The world of Scouting is perfect for Bryan’s personality. He is very goal oriented, concrete in thinking, and very driven to achieve those goals to make us (and himself) proud.
Two weeks ago, we were privileged to have Bryan’s story briefly mentioned on the National Down Syndrome Society’s “My Story Monday” social media page. As a result of those 2,000 views by others around the country, I found some interest from parents with Down Syndrome sons in Bryan’s Eagle achievement. Hence, this post.
Bryan began his Boy Scout journey in his twenties. He relished the spring and fall camping trips to local parks, summer camp at Ockanikon Scout Camp, and winter Klondike Derbies. His first major milestone achievement on the path to Eagle was the Order of the Arrow in which he had to camp overnight by himself in the woods during the weekend “Ordeal”. Of course, the Scoutmaster assured me, the fretful mom, that he would secretly be with Bryan at all times, hidden in the woods, to make sure he was safe and relatively unafraid. How proud Bryan was of his white and red sash, received at the end of Ordeal weekend!
The attainment of merit badges offered opportunities for Bryan to learn so many new skills for life. Each achievement added to the badge display proudly sported on his sash. I believe he has over 42 merit badges. Yes, these were hard-earned and took much longer to achieve, sometimes requiring much assistance from family and scoutmasters. But, boy, he lived for those award ceremonies and those two-inch colorful circular patches!
He climbed through the various ranks of Scouting until he announced that he wished to become an Eagle. Detailed forms were filled out. A mentor was assigned to help us along the way. Character references were obtained. We outlined several project ideas for Bryan to choose from. He settled upon raising materials and money for the Aark Wildlife Rehabilitation and Education Center which cares for orphaned and wounded wild animals around the clock with the goal of retuning these creatures to their natural habitat as quickly as possible when they are able to fend for themselves.
After creating large donation boxes which we located throughout Bucks County, Bryan collected around 400 pounds of various kinds of food for the animals, gallons of cleaning detergents, sponges, copy paper, ink cartridges, and $938 with which more supplies were purchased. On the warm summer delivery day, Bryan was very excited to see the caravan of people who helped him deliver the supplies to the Aark. Helping the director of the organization release three little fawns from their pens into the wild was a wonderful culmination to the whole experience.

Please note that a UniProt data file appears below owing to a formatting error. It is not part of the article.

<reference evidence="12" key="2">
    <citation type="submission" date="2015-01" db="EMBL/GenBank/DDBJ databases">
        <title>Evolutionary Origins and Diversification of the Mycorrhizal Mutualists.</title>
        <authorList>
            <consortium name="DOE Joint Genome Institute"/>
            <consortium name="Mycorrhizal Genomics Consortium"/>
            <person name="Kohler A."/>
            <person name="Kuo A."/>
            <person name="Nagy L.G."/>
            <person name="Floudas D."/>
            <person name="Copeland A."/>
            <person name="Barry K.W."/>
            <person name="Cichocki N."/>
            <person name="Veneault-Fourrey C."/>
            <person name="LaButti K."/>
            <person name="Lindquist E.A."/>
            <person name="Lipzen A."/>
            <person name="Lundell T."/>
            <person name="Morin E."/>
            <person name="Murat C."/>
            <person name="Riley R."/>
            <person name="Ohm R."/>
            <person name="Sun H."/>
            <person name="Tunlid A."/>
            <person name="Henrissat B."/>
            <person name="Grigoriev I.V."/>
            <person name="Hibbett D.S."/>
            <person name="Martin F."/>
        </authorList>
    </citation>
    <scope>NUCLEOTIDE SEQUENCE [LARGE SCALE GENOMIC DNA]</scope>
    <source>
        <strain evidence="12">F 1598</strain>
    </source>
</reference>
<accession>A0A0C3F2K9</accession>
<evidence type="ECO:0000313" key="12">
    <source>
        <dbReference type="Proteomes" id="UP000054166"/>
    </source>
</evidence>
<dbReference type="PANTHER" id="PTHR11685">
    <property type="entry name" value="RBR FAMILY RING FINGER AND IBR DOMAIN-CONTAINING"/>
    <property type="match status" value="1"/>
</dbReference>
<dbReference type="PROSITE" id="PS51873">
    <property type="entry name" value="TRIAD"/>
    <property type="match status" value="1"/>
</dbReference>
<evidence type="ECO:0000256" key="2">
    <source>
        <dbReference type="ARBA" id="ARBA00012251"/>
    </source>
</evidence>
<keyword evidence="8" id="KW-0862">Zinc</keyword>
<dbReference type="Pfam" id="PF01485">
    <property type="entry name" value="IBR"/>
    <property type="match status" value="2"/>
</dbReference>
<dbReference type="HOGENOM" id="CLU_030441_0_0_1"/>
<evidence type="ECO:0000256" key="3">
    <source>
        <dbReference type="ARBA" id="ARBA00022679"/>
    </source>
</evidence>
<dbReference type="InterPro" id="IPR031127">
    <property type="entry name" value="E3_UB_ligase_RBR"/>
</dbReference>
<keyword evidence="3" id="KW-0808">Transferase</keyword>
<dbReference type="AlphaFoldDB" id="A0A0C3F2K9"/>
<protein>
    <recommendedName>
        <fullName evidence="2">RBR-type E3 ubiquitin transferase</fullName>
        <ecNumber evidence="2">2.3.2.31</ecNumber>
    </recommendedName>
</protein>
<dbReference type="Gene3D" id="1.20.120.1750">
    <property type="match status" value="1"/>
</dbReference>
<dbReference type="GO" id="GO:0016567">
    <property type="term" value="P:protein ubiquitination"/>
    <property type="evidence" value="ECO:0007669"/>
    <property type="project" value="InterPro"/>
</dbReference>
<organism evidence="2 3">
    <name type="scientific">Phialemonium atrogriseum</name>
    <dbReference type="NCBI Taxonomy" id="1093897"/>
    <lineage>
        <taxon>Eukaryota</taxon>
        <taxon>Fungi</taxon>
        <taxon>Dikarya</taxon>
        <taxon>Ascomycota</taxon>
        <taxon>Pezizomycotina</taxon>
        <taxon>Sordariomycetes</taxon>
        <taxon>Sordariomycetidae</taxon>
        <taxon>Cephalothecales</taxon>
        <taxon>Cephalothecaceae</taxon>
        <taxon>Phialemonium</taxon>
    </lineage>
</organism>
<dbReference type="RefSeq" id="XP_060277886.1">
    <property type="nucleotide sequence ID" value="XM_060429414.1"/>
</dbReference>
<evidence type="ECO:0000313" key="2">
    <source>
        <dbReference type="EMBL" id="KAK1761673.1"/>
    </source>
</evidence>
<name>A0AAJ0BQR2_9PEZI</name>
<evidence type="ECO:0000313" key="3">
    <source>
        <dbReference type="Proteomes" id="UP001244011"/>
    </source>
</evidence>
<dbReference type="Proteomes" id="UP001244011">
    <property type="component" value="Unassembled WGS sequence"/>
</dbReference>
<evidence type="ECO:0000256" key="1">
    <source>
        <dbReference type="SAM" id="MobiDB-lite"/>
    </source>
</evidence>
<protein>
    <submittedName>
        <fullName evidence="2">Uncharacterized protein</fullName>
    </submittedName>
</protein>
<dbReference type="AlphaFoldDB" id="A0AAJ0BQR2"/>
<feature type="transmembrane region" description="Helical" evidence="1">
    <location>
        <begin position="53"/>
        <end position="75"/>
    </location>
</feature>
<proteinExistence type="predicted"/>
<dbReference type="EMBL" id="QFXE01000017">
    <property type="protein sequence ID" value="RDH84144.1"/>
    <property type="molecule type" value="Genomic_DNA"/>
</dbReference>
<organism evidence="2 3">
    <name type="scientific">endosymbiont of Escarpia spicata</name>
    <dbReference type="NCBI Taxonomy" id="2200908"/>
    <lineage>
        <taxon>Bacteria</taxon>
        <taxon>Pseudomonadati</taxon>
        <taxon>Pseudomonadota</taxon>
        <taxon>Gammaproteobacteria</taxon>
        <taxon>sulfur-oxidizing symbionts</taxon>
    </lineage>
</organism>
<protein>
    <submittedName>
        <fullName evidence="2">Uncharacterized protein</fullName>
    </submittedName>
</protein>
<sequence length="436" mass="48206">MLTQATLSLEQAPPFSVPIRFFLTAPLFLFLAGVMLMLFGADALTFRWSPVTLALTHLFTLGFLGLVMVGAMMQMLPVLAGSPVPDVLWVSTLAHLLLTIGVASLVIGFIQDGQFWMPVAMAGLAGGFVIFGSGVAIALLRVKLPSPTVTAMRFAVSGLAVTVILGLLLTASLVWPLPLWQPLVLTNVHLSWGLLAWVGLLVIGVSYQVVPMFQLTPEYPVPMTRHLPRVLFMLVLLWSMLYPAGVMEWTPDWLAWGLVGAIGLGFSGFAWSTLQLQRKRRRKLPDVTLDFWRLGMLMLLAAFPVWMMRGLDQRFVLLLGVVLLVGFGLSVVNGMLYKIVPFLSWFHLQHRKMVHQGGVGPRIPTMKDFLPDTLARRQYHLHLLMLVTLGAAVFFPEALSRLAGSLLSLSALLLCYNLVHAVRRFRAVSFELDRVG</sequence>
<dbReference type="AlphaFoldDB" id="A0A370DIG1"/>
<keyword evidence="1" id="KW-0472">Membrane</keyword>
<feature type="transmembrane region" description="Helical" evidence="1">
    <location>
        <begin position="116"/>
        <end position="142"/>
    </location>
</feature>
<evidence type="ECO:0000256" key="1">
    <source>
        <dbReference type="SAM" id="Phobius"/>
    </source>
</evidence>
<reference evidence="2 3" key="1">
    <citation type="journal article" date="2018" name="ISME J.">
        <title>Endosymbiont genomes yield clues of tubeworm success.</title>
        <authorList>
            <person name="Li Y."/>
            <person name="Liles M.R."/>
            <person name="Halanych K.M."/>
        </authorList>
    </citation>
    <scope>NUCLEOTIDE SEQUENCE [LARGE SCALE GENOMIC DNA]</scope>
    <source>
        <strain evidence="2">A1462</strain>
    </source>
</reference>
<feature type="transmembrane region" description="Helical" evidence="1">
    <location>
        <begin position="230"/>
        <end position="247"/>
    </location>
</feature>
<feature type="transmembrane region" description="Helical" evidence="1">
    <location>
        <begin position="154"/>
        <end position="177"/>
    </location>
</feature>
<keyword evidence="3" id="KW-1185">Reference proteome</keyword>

Once this project was completed, Bryan had to be questioned and interviewed by the Scout Board of Review. When I picked him up that early fall evening to drive him to the interview he was unusually quiet. “Buddy, what’s wrong?” I questioned. Silence filled the car. And then he broke down and cried. “I feel like there are lots of butterflies dancing in my stomach.” Poor Buddy was scared to death. I prayed silently that his stuttering would not stand in the way of him achieving his dream.
The Board was kind and understanding. Once the review was complete and Bryan emerged from the room, he rushed over to me for a hug with new tears of joy, crying “I DID it!”
It was on a warm November weekend when we celebrated Bryan’s great accomplishment. Only five out of every one hundred scouts ever achieve the rank of Eagle. It was time to party! I was particularly stressed with trying to make this ceremony and reception personalized and special for Bryan in order to celebrate ten years of hard work. After setting up our church’s Fellowship Hall and sanctuary with handmade decorations and prepping mountains of food, my husband and I wearily stopped for lunch at a local store. Grateful that the prep was over, I waited for him to return with sandwiches, looking skyward while offering a prayer of gratitude for the compilation of many years of hard work which Bryan was able to achieve.
Circling overhead in the blue fall sky was a large bird. It had a white head and tail. It was a bald eagle! Never had I seen an eagle in our hometown – and only rarely in the outlying countryside. It was God tapping me on the shoulder, reminding me of one of my favorite scriptural passages- Isaiah 40:31: But they that wait upon the Lord shall renew their strength; they shall mount up with wings as eagles; they shall run, and not be weary; and they shall walk and not faint.
That scripture would be read by our pastor the following day at Bryan’s Eagle Scout Ceremony in our church sanctuary. It was not only wholly appropriate for the occasion, but continues to serve as a wonderful reminder to all of us to remember than when something seems insurmountable, God will strengthen us to achieve our task no matter the difficulty. Like a young man with Down Syndrome achieving his Eagle dream.